|dc.description||Content removed due to copyright restrictions:
Ahlborn-Breier, G., Bishop, S. and B. W. Wickham (1990) Progress in New Zealand dairy cattle breeding the
implementation of a selection index for production and Traits Other than Production . Proc . Australian Association
for Animal Breeding and Genetics, Hamilton and Palmerston North: 339 - 343.
Ahlborn-Breier, G. and B . W . Wickham (1990a) A selection index for production, management and conformation traits. Proc. 4th World Congress on Genetics applied to Livestock Production , Edinburgh, Vol. XIV : 86-89
Ahlborn, G. and L.Dempfle (1992) Genetic parameters for milk production and body size in New Zealand Holstein-Friesian and Jersey .
Livestock Production Science 31 : 205-219.
Ahlborn-Breier, G. and W.o. Hohenboken (1991) Additive and nonadditive genetic effects on milk production in dairy cattle: evidence for major individual heterosis. Journal of Dairy Science 74: 592-602.
Ahlborn, G. and A. M. Bryant (1992) Production, economic performance and optimum stocking rates of Holstein-Friesian and Jersey cows.
Proc. New Zealand Society of Animal Production 52: 7-9 .||en_US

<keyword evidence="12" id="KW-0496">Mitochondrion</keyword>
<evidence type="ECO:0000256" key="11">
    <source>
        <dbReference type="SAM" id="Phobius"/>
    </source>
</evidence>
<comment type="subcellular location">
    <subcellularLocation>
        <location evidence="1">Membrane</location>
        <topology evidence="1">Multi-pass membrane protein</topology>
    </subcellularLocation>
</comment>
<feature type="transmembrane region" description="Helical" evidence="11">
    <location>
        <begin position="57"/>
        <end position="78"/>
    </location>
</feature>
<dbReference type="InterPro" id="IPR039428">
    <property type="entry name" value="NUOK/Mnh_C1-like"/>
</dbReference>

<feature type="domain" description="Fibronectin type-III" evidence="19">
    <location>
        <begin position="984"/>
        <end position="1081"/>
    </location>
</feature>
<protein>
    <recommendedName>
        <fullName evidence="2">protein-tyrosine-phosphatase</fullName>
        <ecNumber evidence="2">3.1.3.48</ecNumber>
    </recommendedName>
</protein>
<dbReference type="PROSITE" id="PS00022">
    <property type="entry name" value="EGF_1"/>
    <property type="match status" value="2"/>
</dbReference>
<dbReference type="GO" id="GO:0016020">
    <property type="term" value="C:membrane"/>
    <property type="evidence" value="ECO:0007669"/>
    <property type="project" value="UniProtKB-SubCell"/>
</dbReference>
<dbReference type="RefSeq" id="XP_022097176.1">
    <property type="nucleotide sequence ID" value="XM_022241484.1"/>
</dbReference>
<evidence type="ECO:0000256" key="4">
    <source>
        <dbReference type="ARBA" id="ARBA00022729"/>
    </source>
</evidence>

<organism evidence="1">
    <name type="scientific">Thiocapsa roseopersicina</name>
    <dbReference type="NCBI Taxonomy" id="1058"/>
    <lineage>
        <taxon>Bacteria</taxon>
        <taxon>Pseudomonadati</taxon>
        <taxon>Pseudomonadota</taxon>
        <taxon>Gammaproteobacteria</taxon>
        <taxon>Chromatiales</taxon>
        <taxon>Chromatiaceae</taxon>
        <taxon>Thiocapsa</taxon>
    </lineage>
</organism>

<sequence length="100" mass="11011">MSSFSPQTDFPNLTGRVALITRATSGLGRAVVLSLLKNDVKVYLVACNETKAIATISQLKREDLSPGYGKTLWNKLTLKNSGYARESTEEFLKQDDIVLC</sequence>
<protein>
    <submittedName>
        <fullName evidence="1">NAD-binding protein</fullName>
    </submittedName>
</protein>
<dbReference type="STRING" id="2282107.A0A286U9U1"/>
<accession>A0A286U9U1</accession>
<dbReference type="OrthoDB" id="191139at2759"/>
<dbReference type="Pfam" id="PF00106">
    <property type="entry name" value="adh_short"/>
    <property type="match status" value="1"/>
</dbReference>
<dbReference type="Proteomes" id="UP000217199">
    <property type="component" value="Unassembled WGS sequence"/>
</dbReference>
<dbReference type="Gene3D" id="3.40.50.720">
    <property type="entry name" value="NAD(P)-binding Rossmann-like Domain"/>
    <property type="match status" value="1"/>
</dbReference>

|dc.description.abstract||Economic merit of dairy cattle is an important consideration in dairy cattle breeding. In this thesis, genetic and economic aspects were combined to quantitatively derive an aggregate genotype with the aim to improve the economic merit of New Zealand dairy cattle. Relative economic values for production traits, liveweight and survival rate were estimated. A profit function was defined for a pasture based milk production system. The effects of changes in several genetic, biological and economic parameters on various components of farm profit were simulated with a bioeconomic computer model. The economic value for protein yield was $ 4.64/kg and $ 4.58/kg for Holstein-Friesian and Jersey cows, followed by $ 1.84/kg and $ 1.75/kg, respectively, for milkfat yield. Liveweight had a negative economic value of $ 0.49/kg and $ 0.53/kg for Holstein-Friesian and Jersey cows. An increase in survival rate by 1% had a positive economic value of $ 9.25 and $ 9.29 for Holstein-Friesian and Jersey cows. A sensitivity analysis showed that declining returns for milk reduced economic values for all milk components and simultaneously increased economic values for liveweight. The effects of several traits on survival rate were quantified. An increase in survival rate increases a cow's profitability as cows contribute to net farm income only during their lactation years and constitute a cost during the rearing period. After production traits, the farmer's overall opinion of the cow and the traits udder support and udder overall had the greatest impact on survival rate. These traits were used as selection criteria for survival rate in the selection indexes. Variance and covariance components were estimated with multitrait REML procedures for all production, management and conformation traits used in the current selection index. Heritabilities were 0.25 for protein yield and 0.21 for milkfat yield for Holstein-Friesians and 0.17 for both traits in Jerseys. Generally, parameter estimates did not differ substantially from other populations. An aggregate genotype as well as selection indexes for Holstein-Friesians and Jerseys were constructed and weighting factors calculated based on the economic values and genetic parameters estimates. The aggregate genotype included the traits protein yield, milkfat yield, volume, liveweight and survival rate. The selection index for Holstein-Friesians included the traits protein yield, milkfat yield, volume, liveweight, udder overall, overall opinion, temperament, milking speed and udder support. The selection index for Jerseys included the traits protein yield, milkfat yield, volume, liveweight, udder overall overall opinion, temperament, milking speed and fore udder. These selection indexes improve the economically important trait survival rate included in the aggregate genotype through indirect selection using traits which can be measure in the first lactation. This allows the current generatio interval to be maintained when selection for survival rate is incorporated in the aggregate genotype.||en_US